I've seen it happen in some ways, for example, as an Iraqi Army adviser in what was a low level religious bases civil war, I once attended a meeting between Coptic Christian leaders and Muslim tribal leaders to discuss and negotiate actions to reduce potentially bloody conflict between Christian celebrations and Muslim Friday prayers (Jumuah). Their common interest is both sides trying to enjoy a bit of peace while their families would be out and about..
    Meteorologist/Naturalist & Retired Soldier
    “The Holy Land is everywhere” Black Elk
    Reply With Quote  
     

  5. #4  
    Forum Junior
    Join Date
    Oct 2013
    Location
    Alberta, Canada
    Posts
    211
    Quote Originally Posted by Lynx_Fox View Post
    I think it largely depends the level of cultural respect and common backgrounds between them. In WWI and WWII both sides were overwhelmingly Christian, making that a strong and common point of interest for the local Christmas truces. I don't remember any such examples, for example, out of WWII Pacific theater between Japanese Empire soldiers and Allied forces.I've seen it happen in some ways, for example, as an Iraqi Army adviser in what was a low level religious bases civil war, I once attended a meeting between Coptic Christian leaders and Muslim tribal leaders to discuss and negotiate actions to reduce potentially bloody conflict between Christian celebrations and Muslim Friday prayers (Jumuah). Their common interest is both sides trying to enjoy a bit of peace while their families would be out and about..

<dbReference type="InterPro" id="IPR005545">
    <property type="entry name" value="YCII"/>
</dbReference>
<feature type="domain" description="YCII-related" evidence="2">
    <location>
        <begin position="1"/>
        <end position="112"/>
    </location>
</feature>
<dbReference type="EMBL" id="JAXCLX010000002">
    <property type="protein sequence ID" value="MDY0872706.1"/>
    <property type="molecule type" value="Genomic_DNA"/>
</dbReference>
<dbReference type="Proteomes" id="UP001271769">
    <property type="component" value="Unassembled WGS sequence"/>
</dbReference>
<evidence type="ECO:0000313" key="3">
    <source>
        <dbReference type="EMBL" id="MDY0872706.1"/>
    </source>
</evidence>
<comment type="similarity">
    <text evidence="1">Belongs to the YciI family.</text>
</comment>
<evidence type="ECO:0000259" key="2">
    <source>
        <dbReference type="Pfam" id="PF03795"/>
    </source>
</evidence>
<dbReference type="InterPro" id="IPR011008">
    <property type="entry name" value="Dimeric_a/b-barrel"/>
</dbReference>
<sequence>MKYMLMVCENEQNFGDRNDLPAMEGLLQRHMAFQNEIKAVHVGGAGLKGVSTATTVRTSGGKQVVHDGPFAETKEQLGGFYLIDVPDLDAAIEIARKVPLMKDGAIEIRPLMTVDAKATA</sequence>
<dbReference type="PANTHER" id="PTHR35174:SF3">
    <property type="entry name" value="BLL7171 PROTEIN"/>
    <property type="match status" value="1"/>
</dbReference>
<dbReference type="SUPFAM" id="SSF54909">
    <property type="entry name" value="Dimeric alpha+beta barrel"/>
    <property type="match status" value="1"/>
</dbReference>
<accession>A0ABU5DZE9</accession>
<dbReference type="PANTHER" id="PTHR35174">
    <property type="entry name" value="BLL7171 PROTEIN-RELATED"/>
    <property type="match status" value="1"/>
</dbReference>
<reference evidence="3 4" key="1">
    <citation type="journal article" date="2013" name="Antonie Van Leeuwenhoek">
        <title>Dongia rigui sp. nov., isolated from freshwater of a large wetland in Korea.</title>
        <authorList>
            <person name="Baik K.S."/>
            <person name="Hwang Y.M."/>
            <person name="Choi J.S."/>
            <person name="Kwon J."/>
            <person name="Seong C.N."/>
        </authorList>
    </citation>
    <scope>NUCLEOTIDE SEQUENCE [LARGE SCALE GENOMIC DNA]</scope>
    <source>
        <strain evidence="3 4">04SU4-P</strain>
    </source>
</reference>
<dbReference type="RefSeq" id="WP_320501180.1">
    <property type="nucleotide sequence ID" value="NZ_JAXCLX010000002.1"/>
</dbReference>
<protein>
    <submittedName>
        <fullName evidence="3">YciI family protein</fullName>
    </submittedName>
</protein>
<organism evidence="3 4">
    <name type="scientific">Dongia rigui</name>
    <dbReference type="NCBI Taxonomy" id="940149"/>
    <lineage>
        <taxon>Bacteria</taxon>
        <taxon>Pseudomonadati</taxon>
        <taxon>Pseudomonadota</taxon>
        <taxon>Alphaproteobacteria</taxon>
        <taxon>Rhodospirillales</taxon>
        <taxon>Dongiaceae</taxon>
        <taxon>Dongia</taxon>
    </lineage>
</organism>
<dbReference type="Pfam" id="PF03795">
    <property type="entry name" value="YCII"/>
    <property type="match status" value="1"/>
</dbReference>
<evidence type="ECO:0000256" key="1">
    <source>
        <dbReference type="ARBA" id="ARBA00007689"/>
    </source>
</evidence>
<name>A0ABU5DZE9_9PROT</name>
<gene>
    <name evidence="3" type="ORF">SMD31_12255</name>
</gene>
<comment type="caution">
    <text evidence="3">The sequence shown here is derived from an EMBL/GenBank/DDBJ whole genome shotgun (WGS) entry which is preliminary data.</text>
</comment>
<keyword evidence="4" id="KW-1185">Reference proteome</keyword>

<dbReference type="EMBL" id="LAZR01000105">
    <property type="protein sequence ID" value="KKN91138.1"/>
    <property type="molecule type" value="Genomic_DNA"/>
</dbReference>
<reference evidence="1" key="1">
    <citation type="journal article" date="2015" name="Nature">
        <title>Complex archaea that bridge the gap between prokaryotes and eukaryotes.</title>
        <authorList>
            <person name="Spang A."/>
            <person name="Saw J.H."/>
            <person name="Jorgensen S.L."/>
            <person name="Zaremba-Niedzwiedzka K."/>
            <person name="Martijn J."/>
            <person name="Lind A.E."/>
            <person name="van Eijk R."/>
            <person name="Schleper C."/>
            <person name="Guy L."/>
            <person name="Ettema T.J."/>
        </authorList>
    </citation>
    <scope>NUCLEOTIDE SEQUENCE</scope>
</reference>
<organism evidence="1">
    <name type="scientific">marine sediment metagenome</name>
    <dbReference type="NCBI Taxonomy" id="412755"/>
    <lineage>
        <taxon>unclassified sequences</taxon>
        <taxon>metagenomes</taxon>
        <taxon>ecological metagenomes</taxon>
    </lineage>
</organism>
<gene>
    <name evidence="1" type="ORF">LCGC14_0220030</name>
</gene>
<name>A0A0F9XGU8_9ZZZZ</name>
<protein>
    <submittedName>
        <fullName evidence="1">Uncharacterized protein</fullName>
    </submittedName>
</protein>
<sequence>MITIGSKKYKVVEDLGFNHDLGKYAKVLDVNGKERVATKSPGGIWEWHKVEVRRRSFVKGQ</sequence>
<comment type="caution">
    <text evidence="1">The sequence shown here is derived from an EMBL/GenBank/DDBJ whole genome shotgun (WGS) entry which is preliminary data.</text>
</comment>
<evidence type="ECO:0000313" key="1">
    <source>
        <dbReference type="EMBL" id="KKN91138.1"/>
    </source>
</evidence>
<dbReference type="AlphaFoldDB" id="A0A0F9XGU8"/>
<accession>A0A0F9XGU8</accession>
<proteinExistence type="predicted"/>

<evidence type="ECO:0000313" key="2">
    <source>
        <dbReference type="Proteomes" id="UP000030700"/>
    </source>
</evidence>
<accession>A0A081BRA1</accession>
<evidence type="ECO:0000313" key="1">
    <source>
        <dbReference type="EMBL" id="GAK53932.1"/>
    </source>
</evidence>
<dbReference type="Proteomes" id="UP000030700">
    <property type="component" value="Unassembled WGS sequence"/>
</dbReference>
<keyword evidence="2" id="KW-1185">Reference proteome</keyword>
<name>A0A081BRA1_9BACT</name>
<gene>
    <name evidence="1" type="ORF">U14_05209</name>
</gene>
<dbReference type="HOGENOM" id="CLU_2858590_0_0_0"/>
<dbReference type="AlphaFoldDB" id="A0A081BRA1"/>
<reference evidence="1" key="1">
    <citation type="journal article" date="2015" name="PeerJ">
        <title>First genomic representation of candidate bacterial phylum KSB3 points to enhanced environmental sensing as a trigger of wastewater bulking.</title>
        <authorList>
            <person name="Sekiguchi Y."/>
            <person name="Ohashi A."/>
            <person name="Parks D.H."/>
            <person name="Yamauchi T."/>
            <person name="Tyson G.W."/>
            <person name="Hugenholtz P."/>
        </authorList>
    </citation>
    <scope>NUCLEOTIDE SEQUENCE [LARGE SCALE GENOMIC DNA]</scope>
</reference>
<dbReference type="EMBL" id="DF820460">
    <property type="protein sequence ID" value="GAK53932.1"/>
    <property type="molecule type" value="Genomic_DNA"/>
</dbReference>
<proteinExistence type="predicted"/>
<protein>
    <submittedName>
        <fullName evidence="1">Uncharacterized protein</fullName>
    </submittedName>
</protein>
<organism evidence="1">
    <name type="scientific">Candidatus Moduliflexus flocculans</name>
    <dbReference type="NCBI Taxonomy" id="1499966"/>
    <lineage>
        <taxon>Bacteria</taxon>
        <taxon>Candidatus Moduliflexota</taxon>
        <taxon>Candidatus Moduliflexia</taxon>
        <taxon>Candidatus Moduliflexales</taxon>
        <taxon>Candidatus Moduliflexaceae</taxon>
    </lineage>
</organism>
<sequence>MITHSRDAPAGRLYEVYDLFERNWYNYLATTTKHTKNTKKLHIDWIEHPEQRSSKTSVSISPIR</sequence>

WWII? There was only one Christmas after D Day and my father said that it was exactly like any other day. Canadians were pushing through the Low Countries and after the atrocities they saw, the only way they would have had a pause in advancing for a day on Christmas was if every German soldier was dead. The Russians were also not hugging German soldiers on the Eastern Front.

    Americans were fighting tooth and nail for survival in the Battle of the Bulge Christmas 1945. The tide had turned. But after the discovery of the murder of American prisoners, no German would have been invited for Christmas pudding.

    WWII was about real people and not a feel good movie.
    Reply With Quote  
     

  6. #5  
    Forum Professor jrmonroe's Avatar
    Join Date
    Mar 2010
    Posts
    1,444